A few of those CDs I already own, but there are difference. The Fu Manchu is the original Bong Load Records version, where before I only had the reissue, and though it’s my third copy of Jam Room — probably my least favorite Clutch album — it’s the River Road Records pressing, and I think they only made six of them or something, so I was stoked to find it. Ad Astra is the Music for Nations digipak edition, and Chrome Locust is in a jewel case, where I’d only ever seen the digipak, so I grabbed that as well. The Jethro Tull had a sticker on it that it was the first CD issue, which made it too good to pass up. If you’re wondering, by the way, whether or not I believe everything I read on stickers stuck to jewel cases: Yes. Yes I do.

Lost Goat is on Man’s Ruin and I didn’t already own it, so that was a given. The Natas record I thought might have been a different catalog number than mine, but no, it’s a genuine double. I was bummed out on that until the other night when I thought to myself, “Gee, I sure would like to listen to the first Natas album,” and I actually had a copy on me because I was holding onto it to write about today. Maybe one just wasn’t enough.

Of the two Hellhound Records purchases, the highlight is unquestionably The Obsessed‘s The Obsessed. I had the Tolotta reissue previously, but you can’t beat the original. I had seen it for sale on Redscroll‘s eBay store, and asked if I could buy it right there in the shop. They were more than accommodating. The other Hellhound album, Lost Breed‘s Save Yourself, was the US version, where I’d only had the European before. Or maybe that’s reversed. I don’t know. The catalog numbers and back cover art are different. Apparently that’s enough for me these days.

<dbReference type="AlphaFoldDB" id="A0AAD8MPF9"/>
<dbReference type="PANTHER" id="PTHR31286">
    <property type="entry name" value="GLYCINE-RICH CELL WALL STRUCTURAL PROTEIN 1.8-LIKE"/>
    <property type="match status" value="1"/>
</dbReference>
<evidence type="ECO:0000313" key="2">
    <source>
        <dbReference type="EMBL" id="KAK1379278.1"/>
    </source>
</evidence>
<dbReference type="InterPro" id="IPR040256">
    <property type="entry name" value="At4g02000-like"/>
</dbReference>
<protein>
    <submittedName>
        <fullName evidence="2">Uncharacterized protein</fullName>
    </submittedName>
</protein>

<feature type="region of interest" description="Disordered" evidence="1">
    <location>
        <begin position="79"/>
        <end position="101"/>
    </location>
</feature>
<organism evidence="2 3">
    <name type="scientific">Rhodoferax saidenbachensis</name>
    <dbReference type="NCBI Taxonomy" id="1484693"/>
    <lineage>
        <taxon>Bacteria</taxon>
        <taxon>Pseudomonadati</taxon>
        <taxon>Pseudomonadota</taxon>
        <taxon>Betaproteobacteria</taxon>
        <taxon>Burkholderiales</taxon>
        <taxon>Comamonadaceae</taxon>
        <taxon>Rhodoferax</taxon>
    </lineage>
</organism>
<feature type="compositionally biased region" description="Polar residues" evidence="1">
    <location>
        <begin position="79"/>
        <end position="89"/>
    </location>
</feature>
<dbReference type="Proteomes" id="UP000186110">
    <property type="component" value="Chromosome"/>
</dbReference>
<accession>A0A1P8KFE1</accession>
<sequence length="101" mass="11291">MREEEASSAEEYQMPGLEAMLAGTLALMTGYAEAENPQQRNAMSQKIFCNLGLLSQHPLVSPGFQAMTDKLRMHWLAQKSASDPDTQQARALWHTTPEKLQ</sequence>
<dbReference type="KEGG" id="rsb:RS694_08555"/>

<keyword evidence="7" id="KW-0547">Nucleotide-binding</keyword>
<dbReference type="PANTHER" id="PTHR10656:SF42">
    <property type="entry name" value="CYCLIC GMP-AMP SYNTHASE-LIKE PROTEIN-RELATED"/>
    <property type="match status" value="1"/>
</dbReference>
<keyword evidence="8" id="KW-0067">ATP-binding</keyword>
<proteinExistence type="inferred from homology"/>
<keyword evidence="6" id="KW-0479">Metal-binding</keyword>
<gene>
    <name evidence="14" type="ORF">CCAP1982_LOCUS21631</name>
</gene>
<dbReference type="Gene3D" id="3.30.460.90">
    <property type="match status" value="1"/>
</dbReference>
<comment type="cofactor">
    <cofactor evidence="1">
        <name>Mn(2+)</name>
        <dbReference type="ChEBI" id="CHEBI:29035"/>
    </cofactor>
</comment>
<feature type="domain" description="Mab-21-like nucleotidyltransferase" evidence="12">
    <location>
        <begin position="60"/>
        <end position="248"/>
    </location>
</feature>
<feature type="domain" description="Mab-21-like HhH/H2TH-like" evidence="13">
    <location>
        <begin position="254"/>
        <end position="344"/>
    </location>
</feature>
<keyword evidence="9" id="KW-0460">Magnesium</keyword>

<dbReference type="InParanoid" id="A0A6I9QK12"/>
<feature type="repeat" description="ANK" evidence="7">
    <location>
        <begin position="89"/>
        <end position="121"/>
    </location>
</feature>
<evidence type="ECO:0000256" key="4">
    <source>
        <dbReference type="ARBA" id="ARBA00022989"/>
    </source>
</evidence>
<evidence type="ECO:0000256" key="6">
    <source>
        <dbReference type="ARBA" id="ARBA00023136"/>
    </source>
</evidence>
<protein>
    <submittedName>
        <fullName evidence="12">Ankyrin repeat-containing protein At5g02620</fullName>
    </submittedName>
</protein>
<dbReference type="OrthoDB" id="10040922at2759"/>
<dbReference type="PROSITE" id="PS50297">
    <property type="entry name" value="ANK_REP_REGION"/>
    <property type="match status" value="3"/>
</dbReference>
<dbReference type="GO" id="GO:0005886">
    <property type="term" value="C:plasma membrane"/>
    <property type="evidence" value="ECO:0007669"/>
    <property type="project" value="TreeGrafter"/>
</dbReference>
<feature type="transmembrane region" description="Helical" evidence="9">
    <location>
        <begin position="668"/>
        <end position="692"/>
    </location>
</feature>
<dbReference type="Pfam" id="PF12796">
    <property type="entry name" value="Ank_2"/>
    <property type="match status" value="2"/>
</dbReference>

I legitimately hadn’t owned the Bottom or My Dying Bride CDs (or the Lost Goat, which was meh), and I was stoked especially to hear the former, which didn’t disappoint. Crazy to think it’s been five years since Bottom put out their last album, but I suppose it has. Hearing their debut for the first time, it was easy to tell what Rise Above, Man’s Ruin and Small Stone all saw in the band, and by that I mean killer riffs and lethal groove. An excellent capper for an even more excellent haul.

Tags: , , , , , , , , , , , , ,